Investors have been offloading gambling stock through February amid concerns that political appeasement may trump the diligence that a rare rewriting of gambling legislation deserves.
British gambling stocks have still not recovered from a £500m sell-off mid-February, triggered by fears that £2 maximum stakes may also apply online.
This one measure alone is estimated to reduce the UK’s online sector by eight percent (broadly in line with the stock fall) – although given the slapdash approach to gambling regulation at present, analysts are increasingly concerned that this year’s review of the 2005 Gambling Act could beget a far wider contraction.
The offloading of gambling shares was ostensibly precipitated by off-the-cuff comments from the UK regulator, Neil McArthur, mid-February, who said he would “consider” mandating the retail-equivalent limits to online slot games – irrespective of a governmental review.
“At the moment, no decision has been made, but the sell-off in gambling stocks underlines the tension in the relationship between the UK gambling authorities and the gambling industry,” wrote Warwick Bartlett, CEO of Global Betting and Gaming Consultants.
“A £2 stake limit would be disastrous, and not only for gambling companies.”
Asides from a fall in overall tax take for the treasury, sharp corrections to stakes always incur “unintended consequences,” said Bartlett: “Gamblers are used to the freedom of betting within their own level of resources, and to impose such a limit would give rise to illegal internet gambling, or customers would opt for the land-based alternatives.”
The Betting and Gaming Council, which represents 90 percent of the UK industry warned that such a crude limit would push many players to the black market which, according to PwC, is already worth £1.4bn, and frequented by more than 200,000 Brits.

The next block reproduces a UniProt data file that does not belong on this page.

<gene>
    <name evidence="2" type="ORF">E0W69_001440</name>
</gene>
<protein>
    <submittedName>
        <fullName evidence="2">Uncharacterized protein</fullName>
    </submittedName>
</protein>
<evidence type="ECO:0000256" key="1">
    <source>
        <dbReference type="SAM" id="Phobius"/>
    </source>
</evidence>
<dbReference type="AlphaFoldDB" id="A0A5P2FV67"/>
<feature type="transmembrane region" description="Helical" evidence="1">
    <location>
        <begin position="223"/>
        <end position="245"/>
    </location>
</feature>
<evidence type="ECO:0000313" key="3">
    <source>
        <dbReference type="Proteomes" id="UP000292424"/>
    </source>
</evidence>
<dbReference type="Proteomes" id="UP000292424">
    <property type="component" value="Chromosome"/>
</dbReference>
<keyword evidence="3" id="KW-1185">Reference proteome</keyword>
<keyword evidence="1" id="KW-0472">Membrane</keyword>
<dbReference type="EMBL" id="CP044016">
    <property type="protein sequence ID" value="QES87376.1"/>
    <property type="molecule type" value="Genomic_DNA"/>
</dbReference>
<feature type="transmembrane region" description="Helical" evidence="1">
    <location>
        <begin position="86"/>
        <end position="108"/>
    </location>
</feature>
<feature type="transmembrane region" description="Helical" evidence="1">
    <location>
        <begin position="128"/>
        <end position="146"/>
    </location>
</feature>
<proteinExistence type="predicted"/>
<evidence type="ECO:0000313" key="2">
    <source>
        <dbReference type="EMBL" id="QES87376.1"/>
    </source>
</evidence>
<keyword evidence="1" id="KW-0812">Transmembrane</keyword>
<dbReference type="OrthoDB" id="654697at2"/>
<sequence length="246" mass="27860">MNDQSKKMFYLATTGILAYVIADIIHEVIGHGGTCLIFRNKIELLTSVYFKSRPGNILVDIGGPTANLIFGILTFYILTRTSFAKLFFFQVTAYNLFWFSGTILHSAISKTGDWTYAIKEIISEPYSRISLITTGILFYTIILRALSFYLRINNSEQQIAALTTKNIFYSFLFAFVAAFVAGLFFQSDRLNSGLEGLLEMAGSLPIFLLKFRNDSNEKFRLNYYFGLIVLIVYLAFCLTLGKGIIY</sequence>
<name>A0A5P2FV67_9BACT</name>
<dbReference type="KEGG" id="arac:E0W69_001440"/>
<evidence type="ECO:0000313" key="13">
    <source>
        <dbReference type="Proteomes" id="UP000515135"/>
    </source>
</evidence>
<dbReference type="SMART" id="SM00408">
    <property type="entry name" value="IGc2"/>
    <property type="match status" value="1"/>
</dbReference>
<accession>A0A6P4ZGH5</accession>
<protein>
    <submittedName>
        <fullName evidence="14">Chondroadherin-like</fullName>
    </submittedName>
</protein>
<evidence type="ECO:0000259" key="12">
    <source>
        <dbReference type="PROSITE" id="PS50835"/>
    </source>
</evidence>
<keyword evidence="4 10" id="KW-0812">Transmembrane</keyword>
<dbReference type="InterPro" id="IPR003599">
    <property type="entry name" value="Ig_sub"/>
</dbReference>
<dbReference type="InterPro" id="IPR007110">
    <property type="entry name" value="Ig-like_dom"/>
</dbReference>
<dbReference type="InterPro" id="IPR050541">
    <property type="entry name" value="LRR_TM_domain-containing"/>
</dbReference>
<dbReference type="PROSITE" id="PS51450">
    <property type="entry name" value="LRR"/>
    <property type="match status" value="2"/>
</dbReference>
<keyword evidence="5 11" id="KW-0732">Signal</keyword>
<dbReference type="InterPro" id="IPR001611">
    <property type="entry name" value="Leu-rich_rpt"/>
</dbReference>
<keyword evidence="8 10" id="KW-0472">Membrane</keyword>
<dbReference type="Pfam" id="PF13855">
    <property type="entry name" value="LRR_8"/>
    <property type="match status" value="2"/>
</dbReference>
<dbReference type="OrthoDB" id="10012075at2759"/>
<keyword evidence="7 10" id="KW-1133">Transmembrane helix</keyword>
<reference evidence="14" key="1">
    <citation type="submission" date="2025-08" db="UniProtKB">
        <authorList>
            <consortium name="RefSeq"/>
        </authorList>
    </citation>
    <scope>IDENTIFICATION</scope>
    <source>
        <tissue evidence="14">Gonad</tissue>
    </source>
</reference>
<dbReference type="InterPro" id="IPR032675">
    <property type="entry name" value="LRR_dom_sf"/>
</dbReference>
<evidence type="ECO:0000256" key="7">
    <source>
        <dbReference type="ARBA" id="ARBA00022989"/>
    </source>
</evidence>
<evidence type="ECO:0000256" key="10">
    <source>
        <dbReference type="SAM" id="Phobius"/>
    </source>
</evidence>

Regulus Partners estimate a £2 stake on slots alone will likely take £650m off the vertical’s current UK yield – 30 percent of which may be recuperated elsewhere in the sector as players shift to other game types; leaving around £480m unaccounted.
Overtime, the development of new and unrestricted products may legitimately circumvent the stake limit, but these could just as soon be covered by further piecemeal and reactionary restrictions. In this sense a rigid, albeit restrictive, Gambling Act may even be preferable.
“The issue here is not so much about online stakes and prizes,” said Regulus. “What is significant is the process for re-regulation that is now being established. We have entered the realms of knee-jerk policy-making where significant changes are made in pursuit of appeasement rather than coherence.”
McArthur’s comments came during a tough line of questioning from UK Lords, and in the context of media accusations of industry-collusion and rising calls for the regulator itself to be reformed.
The latest organisation to join the latter chorus was the National Audit Office, who in late February published a report claiming the regulator was being “outgunned” by online gambling companies.
The NAO, charged with assessing the effectiveness of public bodies, said the Commission in its current form (and level of funding: just £19m per year) was unable to keep pace with the financial clout and technological dynamism of the online sector.
“The Commission’s ability to ensure consumers are protected from these new risks is constrained by factors outside its control, including inflexible funding and a lack of evidence on how developments in the industry affect consumers,” said the report.
Asides from stake limits, the governmental review of the 2005 Gambling Act confirmed for this year, is expected to produce new legislation on high value players, game design, advertising and the use of data.